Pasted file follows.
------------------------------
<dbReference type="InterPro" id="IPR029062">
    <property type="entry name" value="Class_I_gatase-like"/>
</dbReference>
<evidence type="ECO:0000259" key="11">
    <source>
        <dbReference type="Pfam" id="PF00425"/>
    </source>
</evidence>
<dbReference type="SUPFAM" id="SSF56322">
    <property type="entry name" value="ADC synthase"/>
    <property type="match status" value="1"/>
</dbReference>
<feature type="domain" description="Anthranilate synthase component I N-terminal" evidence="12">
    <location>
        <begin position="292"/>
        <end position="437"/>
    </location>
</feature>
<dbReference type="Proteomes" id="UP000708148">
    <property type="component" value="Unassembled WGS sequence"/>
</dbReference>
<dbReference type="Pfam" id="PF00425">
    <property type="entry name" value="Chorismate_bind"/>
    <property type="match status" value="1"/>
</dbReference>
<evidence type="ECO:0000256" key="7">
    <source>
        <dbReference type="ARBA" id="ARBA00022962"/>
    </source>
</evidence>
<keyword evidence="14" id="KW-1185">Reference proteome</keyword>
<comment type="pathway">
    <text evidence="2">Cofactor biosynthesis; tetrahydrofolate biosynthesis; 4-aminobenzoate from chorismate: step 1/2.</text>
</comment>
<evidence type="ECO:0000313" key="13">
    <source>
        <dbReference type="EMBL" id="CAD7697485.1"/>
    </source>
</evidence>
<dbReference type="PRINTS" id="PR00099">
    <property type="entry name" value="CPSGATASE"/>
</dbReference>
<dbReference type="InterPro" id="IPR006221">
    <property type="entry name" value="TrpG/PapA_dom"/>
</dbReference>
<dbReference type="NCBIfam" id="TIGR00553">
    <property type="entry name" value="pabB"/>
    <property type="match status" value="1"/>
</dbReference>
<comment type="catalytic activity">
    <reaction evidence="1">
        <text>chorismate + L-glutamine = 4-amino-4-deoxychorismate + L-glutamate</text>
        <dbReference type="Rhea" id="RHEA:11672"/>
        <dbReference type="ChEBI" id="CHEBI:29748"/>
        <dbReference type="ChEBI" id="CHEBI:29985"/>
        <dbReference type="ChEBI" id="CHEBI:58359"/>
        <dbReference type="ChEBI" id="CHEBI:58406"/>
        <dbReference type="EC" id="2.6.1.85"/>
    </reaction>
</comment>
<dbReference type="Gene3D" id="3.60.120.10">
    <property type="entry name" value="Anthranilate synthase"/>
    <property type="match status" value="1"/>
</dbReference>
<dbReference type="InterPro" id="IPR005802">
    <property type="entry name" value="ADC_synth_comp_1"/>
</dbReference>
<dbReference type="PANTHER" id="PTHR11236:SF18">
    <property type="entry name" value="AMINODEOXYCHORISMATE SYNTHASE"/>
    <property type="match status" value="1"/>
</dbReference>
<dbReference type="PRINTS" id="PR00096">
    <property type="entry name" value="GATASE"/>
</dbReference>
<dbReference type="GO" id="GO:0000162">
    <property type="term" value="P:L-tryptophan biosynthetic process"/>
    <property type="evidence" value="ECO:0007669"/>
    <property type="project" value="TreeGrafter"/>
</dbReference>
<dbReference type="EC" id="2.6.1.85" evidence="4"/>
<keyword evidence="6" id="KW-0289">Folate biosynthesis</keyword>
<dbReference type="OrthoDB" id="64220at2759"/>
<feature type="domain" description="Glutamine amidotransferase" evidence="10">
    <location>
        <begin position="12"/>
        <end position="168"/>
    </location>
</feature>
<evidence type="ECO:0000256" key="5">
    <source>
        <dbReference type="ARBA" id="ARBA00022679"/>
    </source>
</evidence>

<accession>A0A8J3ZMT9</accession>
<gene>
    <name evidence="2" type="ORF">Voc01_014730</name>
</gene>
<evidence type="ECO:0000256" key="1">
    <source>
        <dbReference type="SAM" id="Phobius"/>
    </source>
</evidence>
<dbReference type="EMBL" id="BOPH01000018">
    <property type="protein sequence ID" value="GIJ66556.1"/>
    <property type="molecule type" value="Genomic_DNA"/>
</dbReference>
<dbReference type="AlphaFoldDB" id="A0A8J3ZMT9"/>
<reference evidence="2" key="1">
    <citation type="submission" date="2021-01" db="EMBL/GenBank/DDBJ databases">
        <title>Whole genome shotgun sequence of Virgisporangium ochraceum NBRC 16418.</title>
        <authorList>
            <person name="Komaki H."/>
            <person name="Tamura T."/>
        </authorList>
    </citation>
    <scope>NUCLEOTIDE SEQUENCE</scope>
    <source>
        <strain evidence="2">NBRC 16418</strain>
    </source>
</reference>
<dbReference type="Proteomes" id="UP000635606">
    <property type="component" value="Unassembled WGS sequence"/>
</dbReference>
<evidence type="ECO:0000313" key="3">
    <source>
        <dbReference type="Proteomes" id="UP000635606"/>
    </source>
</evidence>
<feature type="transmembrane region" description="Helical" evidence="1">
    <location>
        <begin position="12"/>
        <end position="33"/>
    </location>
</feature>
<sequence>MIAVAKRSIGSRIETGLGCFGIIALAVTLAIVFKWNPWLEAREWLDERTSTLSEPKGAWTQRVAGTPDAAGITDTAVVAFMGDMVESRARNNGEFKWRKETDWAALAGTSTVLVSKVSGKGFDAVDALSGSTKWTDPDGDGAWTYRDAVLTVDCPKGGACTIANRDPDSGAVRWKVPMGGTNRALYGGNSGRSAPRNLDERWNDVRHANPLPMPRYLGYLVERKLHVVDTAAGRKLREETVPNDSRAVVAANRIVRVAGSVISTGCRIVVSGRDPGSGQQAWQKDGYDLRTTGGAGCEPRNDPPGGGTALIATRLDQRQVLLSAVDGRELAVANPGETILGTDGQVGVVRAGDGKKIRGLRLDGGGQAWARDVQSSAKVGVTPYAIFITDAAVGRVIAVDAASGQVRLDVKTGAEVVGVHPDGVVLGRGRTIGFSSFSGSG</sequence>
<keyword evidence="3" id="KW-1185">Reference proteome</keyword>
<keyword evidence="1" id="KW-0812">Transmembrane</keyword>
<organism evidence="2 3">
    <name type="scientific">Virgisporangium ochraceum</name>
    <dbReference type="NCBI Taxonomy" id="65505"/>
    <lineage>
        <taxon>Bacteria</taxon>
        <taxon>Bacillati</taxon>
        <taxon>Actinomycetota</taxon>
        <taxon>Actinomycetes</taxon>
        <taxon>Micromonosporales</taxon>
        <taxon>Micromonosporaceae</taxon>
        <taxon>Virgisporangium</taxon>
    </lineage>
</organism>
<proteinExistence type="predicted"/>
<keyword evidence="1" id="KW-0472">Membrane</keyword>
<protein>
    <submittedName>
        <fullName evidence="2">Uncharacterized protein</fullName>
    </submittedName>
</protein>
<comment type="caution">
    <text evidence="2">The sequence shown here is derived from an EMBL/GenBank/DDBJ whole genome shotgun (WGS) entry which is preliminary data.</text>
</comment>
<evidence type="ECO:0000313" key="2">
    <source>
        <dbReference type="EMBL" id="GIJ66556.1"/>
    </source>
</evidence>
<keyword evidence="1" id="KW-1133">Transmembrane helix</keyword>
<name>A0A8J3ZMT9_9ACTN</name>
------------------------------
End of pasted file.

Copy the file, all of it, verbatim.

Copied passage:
<dbReference type="InterPro" id="IPR029062">
    <property type="entry name" value="Class_I_gatase-like"/>
</dbReference>
<evidence type="ECO:0000259" key="11">
    <source>
        <dbReference type="Pfam" id="PF00425"/>
    </source>
</evidence>
<dbReference type="SUPFAM" id="SSF56322">
    <property type="entry name" value="ADC synthase"/>
    <property type="match status" value="1"/>
</dbReference>
<feature type="domain" description="Anthranilate synthase component I N-terminal" evidence="12">
    <location>
        <begin position="292"/>
        <end position="437"/>
    </location>
</feature>
<dbReference type="Proteomes" id="UP000708148">
    <property type="component" value="Unassembled WGS sequence"/>
</dbReference>
<dbReference type="Pfam" id="PF00425">
    <property type="entry name" value="Chorismate_bind"/>
    <property type="match status" value="1"/>
</dbReference>
<evidence type="ECO:0000256" key="7">
    <source>
        <dbReference type="ARBA" id="ARBA00022962"/>
    </source>
</evidence>
<keyword evidence="14" id="KW-1185">Reference proteome</keyword>
<comment type="pathway">
    <text evidence="2">Cofactor biosynthesis; tetrahydrofolate biosynthesis; 4-aminobenzoate from chorismate: step 1/2.</text>
</comment>
<evidence type="ECO:0000313" key="13">
    <source>
        <dbReference type="EMBL" id="CAD7697485.1"/>
    </source>
</evidence>
<dbReference type="PRINTS" id="PR00099">
    <property type="entry name" value="CPSGATASE"/>
</dbReference>
<dbReference type="InterPro" id="IPR006221">
    <property type="entry name" value="TrpG/PapA_dom"/>
</dbReference>
<dbReference type="NCBIfam" id="TIGR00553">
    <property type="entry name" value="pabB"/>
    <property type="match status" value="1"/>
</dbReference>
<comment type="catalytic activity">
    <reaction evidence="1">
        <text>chorismate + L-glutamine = 4-amino-4-deoxychorismate + L-glutamate</text>
        <dbReference type="Rhea" id="RHEA:11672"/>
        <dbReference type="ChEBI" id="CHEBI:29748"/>
        <dbReference type="ChEBI" id="CHEBI:29985"/>
        <dbReference type="ChEBI" id="CHEBI:58359"/>
        <dbReference type="ChEBI" id="CHEBI:58406"/>
        <dbReference type="EC" id="2.6.1.85"/>
    </reaction>
</comment>
<dbReference type="Gene3D" id="3.60.120.10">
    <property type="entry name" value="Anthranilate synthase"/>
    <property type="match status" value="1"/>
</dbReference>
<dbReference type="InterPro" id="IPR005802">
    <property type="entry name" value="ADC_synth_comp_1"/>
</dbReference>
<dbReference type="PANTHER" id="PTHR11236:SF18">
    <property type="entry name" value="AMINODEOXYCHORISMATE SYNTHASE"/>
    <property type="match status" value="1"/>
</dbReference>
<dbReference type="PRINTS" id="PR00096">
    <property type="entry name" value="GATASE"/>
</dbReference>
<dbReference type="GO" id="GO:0000162">
    <property type="term" value="P:L-tryptophan biosynthetic process"/>
    <property type="evidence" value="ECO:0007669"/>
    <property type="project" value="TreeGrafter"/>
</dbReference>
<dbReference type="EC" id="2.6.1.85" evidence="4"/>
<keyword evidence="6" id="KW-0289">Folate biosynthesis</keyword>
<dbReference type="OrthoDB" id="64220at2759"/>
<feature type="domain" description="Glutamine amidotransferase" evidence="10">
    <location>
        <begin position="12"/>
        <end position="168"/>
    </location>
</feature>
<evidence type="ECO:0000256" key="5">
    <source>
        <dbReference type="ARBA" id="ARBA00022679"/>
    </source>
</evidence>

<accession>A0A8J3ZMT9</accession>
<gene>
    <name evidence="2" type="ORF">Voc01_014730</name>
</gene>
<evidence type="ECO:0000256" key="1">
    <source>
        <dbReference type="SAM" id="Phobius"/>
    </source>
</evidence>
<dbReference type="EMBL" id="BOPH01000018">
    <property type="protein sequence ID" value="GIJ66556.1"/>
    <property type="molecule type" value="Genomic_DNA"/>
</dbReference>
<dbReference type="AlphaFoldDB" id="A0A8J3ZMT9"/>
<reference evidence="2" key="1">
    <citation type="submission" date="2021-01" db="EMBL/GenBank/DDBJ databases">
        <title>Whole genome shotgun sequence of Virgisporangium ochraceum NBRC 16418.</title>
        <authorList>
            <person name="Komaki H."/>
            <person name="Tamura T."/>
        </authorList>
    </citation>
    <scope>NUCLEOTIDE SEQUENCE</scope>
    <source>
        <strain evidence="2">NBRC 16418</strain>
    </source>
</reference>
<dbReference type="Proteomes" id="UP000635606">
    <property type="component" value="Unassembled WGS sequence"/>
</dbReference>
<evidence type="ECO:0000313" key="3">
    <source>
        <dbReference type="Proteomes" id="UP000635606"/>
    </source>
</evidence>
<feature type="transmembrane region" description="Helical" evidence="1">
    <location>
        <begin position="12"/>
        <end position="33"/>
    </location>
</feature>
<sequence>MIAVAKRSIGSRIETGLGCFGIIALAVTLAIVFKWNPWLEAREWLDERTSTLSEPKGAWTQRVAGTPDAAGITDTAVVAFMGDMVESRARNNGEFKWRKETDWAALAGTSTVLVSKVSGKGFDAVDALSGSTKWTDPDGDGAWTYRDAVLTVDCPKGGACTIANRDPDSGAVRWKVPMGGTNRALYGGNSGRSAPRNLDERWNDVRHANPLPMPRYLGYLVERKLHVVDTAAGRKLREETVPNDSRAVVAANRIVRVAGSVISTGCRIVVSGRDPGSGQQAWQKDGYDLRTTGGAGCEPRNDPPGGGTALIATRLDQRQVLLSAVDGRELAVANPGETILGTDGQVGVVRAGDGKKIRGLRLDGGGQAWARDVQSSAKVGVTPYAIFITDAAVGRVIAVDAASGQVRLDVKTGAEVVGVHPDGVVLGRGRTIGFSSFSGSG</sequence>
<keyword evidence="3" id="KW-1185">Reference proteome</keyword>
<keyword evidence="1" id="KW-0812">Transmembrane</keyword>
<organism evidence="2 3">
    <name type="scientific">Virgisporangium ochraceum</name>
    <dbReference type="NCBI Taxonomy" id="65505"/>
    <lineage>
        <taxon>Bacteria</taxon>
        <taxon>Bacillati</taxon>
        <taxon>Actinomycetota</taxon>
        <taxon>Actinomycetes</taxon>
        <taxon>Micromonosporales</taxon>
        <taxon>Micromonosporaceae</taxon>
        <taxon>Virgisporangium</taxon>
    </lineage>
</organism>
<proteinExistence type="predicted"/>
<keyword evidence="1" id="KW-0472">Membrane</keyword>
<protein>
    <submittedName>
        <fullName evidence="2">Uncharacterized protein</fullName>
    </submittedName>
</protein>
<comment type="caution">
    <text evidence="2">The sequence shown here is derived from an EMBL/GenBank/DDBJ whole genome shotgun (WGS) entry which is preliminary data.</text>
</comment>
<evidence type="ECO:0000313" key="2">
    <source>
        <dbReference type="EMBL" id="GIJ66556.1"/>
    </source>
</evidence>
<keyword evidence="1" id="KW-1133">Transmembrane helix</keyword>
<name>A0A8J3ZMT9_9ACTN</name>